As Leinster are also rated in some quarters as the form team in Europe at the moment, this was also a massive confidence boost for Alan Solomons side, even if the Irish outfit turned up with something close to a second-string pack.
Still, you can only play what's in front of you, and Edinburgh's game management was superb. Even without the likes of Jamie Heaslip and Sean O'Brien, Leinster still had Brian O'Driscoll in their ranks, although a few in the meagre Murrayfield crowd may not have noticed the Irish legend's presence, so effectively did Edinburgh police him out of the game.
The result levered Edinburgh into the top half of the table, one place behind Glasgow, who lost ground to Ulster and Ospreys when their game was called off, but still eight points back from their Scottish rivals. However, all that could change over the course of the forthcoming 1872 Cup matches.
"That was a good win for us," said Solomons at the end. "For us to get a win was an outstanding performance. It was important that we backed up last week's win against Gloucester and I thought we did that. I thought our defence on our line was outstanding and it speaks volumes for the heart, the grit, the determination and the commitment of the side. It was a wonderful thing to see."
The only downside for Edinburgh was that Solomons felt he could not take the risk of using his bench to any great extent while the scoreline remained so tight. However, he did not express concern about the fact that Glasgow will go into the first of the derby games, on Boxing Day, feeling fresher.
"It's six of one, a half-dozen of the other," Solomons shrugged. "Our main focus is now on recovery for the five-day turnaround."
The weather might not have wreaked the havoc it did at the other end of the M8, although you would wager that even a flooded Scotstoun pitch would be a better playing surface than the ploughed field Murrayfield has now become, but teeming rain and a gusty wind pretty much guaranteed that we were not going to be witness to a festival of silky handling.
In which light the fact the Edinburgh pack looked much the stronger in the early stages offered some comfort to the home supporters who had huddled for warmth at the back of the east stand. However, as solid as Edinburgh were in the set-piece, Leinster were equally obdurate in defence, their refusal to commit numbers to the breakdown helping to keep their line intact.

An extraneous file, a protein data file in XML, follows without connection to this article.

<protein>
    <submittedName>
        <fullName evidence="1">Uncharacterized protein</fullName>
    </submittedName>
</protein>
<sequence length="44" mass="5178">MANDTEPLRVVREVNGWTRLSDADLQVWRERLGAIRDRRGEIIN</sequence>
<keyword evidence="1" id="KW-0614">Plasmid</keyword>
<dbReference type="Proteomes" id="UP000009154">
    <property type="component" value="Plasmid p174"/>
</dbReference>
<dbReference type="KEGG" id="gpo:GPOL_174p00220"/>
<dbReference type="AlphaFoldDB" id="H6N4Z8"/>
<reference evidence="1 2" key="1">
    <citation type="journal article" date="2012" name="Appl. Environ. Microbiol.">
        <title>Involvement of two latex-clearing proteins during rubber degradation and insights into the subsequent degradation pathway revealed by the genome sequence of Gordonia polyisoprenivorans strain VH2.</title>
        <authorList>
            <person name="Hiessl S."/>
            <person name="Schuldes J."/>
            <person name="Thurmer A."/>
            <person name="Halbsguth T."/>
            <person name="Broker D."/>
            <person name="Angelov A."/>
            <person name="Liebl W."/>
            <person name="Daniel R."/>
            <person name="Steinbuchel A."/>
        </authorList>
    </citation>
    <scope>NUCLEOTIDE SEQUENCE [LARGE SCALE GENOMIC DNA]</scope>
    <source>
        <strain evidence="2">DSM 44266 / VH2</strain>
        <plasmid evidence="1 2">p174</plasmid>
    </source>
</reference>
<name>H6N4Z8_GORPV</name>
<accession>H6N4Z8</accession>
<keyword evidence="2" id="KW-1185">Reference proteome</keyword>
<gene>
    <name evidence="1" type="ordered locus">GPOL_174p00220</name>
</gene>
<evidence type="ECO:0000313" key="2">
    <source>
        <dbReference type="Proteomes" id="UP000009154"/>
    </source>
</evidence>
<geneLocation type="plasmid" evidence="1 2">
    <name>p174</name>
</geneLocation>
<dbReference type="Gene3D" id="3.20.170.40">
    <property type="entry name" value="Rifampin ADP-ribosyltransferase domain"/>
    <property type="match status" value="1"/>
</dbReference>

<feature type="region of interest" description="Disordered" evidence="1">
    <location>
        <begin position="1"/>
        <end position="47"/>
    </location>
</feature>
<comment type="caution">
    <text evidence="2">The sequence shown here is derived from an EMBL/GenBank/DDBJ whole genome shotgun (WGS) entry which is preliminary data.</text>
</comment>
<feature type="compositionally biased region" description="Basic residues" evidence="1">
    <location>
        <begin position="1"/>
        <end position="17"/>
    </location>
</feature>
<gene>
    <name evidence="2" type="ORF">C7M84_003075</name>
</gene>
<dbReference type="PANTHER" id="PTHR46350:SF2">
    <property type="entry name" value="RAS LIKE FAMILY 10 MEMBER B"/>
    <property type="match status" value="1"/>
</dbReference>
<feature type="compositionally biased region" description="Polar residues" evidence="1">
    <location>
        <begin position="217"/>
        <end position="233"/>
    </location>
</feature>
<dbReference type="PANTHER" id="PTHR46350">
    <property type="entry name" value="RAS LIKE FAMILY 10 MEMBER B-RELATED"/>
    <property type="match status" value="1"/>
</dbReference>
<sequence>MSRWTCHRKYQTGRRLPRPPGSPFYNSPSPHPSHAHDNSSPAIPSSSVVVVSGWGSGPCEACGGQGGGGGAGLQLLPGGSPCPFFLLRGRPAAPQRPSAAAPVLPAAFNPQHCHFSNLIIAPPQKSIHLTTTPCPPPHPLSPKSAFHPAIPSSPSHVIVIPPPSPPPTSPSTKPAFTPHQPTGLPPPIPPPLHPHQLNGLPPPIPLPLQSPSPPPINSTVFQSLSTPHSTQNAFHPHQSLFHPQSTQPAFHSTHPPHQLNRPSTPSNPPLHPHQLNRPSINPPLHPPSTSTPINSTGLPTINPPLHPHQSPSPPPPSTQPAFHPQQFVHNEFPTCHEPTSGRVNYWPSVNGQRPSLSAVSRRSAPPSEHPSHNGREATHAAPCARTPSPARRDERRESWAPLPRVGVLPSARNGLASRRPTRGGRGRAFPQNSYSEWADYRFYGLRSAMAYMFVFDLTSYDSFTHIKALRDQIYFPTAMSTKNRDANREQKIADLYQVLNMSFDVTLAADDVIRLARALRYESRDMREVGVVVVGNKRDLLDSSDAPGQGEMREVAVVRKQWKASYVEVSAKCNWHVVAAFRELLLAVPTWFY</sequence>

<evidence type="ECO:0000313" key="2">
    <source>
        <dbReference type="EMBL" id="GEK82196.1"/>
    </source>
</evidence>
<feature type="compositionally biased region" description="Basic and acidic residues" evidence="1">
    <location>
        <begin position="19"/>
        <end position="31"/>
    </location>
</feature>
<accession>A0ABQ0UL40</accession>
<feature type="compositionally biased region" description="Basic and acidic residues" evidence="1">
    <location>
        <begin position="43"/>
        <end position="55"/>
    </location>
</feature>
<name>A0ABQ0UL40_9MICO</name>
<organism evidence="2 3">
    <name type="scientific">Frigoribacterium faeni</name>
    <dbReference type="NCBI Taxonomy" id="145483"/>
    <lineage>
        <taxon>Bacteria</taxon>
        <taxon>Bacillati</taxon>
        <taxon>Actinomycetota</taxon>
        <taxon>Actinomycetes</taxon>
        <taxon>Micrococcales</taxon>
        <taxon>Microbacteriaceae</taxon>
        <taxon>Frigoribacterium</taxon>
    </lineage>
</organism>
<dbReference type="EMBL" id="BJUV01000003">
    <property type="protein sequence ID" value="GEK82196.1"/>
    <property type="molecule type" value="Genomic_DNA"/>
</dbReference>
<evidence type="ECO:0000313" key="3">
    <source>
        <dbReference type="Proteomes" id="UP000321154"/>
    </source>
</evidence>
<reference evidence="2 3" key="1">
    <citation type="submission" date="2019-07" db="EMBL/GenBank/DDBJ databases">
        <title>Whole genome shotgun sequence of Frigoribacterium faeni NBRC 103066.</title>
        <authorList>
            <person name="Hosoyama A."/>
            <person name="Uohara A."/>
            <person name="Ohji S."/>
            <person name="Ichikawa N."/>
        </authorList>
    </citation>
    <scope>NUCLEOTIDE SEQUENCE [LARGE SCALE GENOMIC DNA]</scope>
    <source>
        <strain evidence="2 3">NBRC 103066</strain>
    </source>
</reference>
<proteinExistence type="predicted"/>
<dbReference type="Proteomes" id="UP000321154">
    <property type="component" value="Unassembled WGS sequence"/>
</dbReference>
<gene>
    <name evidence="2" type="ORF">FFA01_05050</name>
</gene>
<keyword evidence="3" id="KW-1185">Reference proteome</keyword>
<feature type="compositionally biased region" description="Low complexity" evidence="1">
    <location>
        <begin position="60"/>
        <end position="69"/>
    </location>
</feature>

Against which, it was always going to take a little bit of magic to make the breakthrough, and Edinburgh produced it in the 31st minute when they sent winger Dougie Fife barrelling through for the game's first try. The move began with a muscular break by Ollie Atkins, was carried on by a scuttling run by Greig Laidlaw, and was finished off, after a series of rucks in the Leinster 22 when Jack Cuthbert hoodwinked the Irish defence with his dummy run and Greig Tonks produced a superbly weighted pass for the charging Fife.
In the swirling wind, Laidlaw could not convert, but he nailed his penalty effort six minutes later to give Edinburgh their 8-3 half-time advantage, fly-half Ian Madigan having earlier opened Leinster's account with a penalty in the 21st minute.
Madigan did narrow the gap to two points with his second penalty just three minutes after the break, but his score was quickly cancelled out by another of the same from Laidlaw. It was a period in which the Edinburgh pack looked increasingly assured as they went about their business, a stark contrast to the patterns of earlier in the season.
Still, though, they could not put a distance between themselves and their opponents, and the game passed the hour mark without any further change to the scoreboard. What Edinburgh did have going for them was that they mostly kept Leinster pinned down in their own half, although the shortcomings of Madigan, whose performance must have left their supporters pining for the memory of Jonny Sexton, also played a part in establishing that pattern. Madigan soon made way for Jimmy Gopperth, but the former Newcastle playmaker got off to a dismal start of his own when his misplaced clearance fell into the arms of Laidlaw, who launched a bold counter-attack from near the Leinster 10-metre line. The move led to an Edinburgh lineout just a few yards short of the try-line. Edinburgh were perhaps a little lucky to regain possession, but they used it well and Cornell du Preez almost claimed their second try, but was penalised for not releasing.
Edinburgh had another chance to enter the comfort zone when they were awarded a penalty in the 73rd minute, but Laidlaw's effort drifted wide. The miss seemed to energise Leinster and they mounted one last, furious assault on their hosts' line, but the combination of superb defence and a ball spilled at a critical moment kept them out.